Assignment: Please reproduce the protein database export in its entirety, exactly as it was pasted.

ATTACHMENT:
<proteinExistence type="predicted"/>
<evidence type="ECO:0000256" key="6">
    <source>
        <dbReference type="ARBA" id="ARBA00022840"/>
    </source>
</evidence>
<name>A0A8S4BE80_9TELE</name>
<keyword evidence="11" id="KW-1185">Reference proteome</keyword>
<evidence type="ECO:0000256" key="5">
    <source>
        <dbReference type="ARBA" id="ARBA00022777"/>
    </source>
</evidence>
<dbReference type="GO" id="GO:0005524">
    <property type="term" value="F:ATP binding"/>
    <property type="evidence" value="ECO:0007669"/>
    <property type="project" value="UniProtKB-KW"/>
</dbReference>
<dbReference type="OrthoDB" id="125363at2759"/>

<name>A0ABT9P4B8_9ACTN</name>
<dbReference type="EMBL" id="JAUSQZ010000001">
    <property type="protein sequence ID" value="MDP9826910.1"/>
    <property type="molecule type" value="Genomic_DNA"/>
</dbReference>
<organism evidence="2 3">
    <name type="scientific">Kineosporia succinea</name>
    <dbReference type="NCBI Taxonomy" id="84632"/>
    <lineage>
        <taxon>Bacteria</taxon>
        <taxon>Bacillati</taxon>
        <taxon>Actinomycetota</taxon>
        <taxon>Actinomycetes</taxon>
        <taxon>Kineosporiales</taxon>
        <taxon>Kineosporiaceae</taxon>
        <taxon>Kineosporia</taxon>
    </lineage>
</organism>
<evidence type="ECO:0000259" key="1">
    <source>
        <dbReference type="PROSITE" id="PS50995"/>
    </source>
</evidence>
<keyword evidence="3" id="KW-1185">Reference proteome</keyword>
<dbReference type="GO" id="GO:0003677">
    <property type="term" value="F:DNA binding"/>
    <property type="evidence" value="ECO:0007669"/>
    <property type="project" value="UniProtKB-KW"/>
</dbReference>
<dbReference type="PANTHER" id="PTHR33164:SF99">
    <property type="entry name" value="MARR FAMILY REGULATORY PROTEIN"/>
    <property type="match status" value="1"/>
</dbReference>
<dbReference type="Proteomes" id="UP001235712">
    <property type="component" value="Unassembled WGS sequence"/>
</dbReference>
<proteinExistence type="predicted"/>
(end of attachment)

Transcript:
<proteinExistence type="predicted"/>
<evidence type="ECO:0000256" key="6">
    <source>
        <dbReference type="ARBA" id="ARBA00022840"/>
    </source>
</evidence>
<name>A0A8S4BE80_9TELE</name>
<keyword evidence="11" id="KW-1185">Reference proteome</keyword>
<evidence type="ECO:0000256" key="5">
    <source>
        <dbReference type="ARBA" id="ARBA00022777"/>
    </source>
</evidence>
<dbReference type="GO" id="GO:0005524">
    <property type="term" value="F:ATP binding"/>
    <property type="evidence" value="ECO:0007669"/>
    <property type="project" value="UniProtKB-KW"/>
</dbReference>
<dbReference type="OrthoDB" id="125363at2759"/>

<name>A0ABT9P4B8_9ACTN</name>
<dbReference type="EMBL" id="JAUSQZ010000001">
    <property type="protein sequence ID" value="MDP9826910.1"/>
    <property type="molecule type" value="Genomic_DNA"/>
</dbReference>
<organism evidence="2 3">
    <name type="scientific">Kineosporia succinea</name>
    <dbReference type="NCBI Taxonomy" id="84632"/>
    <lineage>
        <taxon>Bacteria</taxon>
        <taxon>Bacillati</taxon>
        <taxon>Actinomycetota</taxon>
        <taxon>Actinomycetes</taxon>
        <taxon>Kineosporiales</taxon>
        <taxon>Kineosporiaceae</taxon>
        <taxon>Kineosporia</taxon>
    </lineage>
</organism>
<evidence type="ECO:0000259" key="1">
    <source>
        <dbReference type="PROSITE" id="PS50995"/>
    </source>
</evidence>
<keyword evidence="3" id="KW-1185">Reference proteome</keyword>
<dbReference type="GO" id="GO:0003677">
    <property type="term" value="F:DNA binding"/>
    <property type="evidence" value="ECO:0007669"/>
    <property type="project" value="UniProtKB-KW"/>
</dbReference>
<dbReference type="PANTHER" id="PTHR33164:SF99">
    <property type="entry name" value="MARR FAMILY REGULATORY PROTEIN"/>
    <property type="match status" value="1"/>
</dbReference>
<dbReference type="Proteomes" id="UP001235712">
    <property type="component" value="Unassembled WGS sequence"/>
</dbReference>
<proteinExistence type="predicted"/>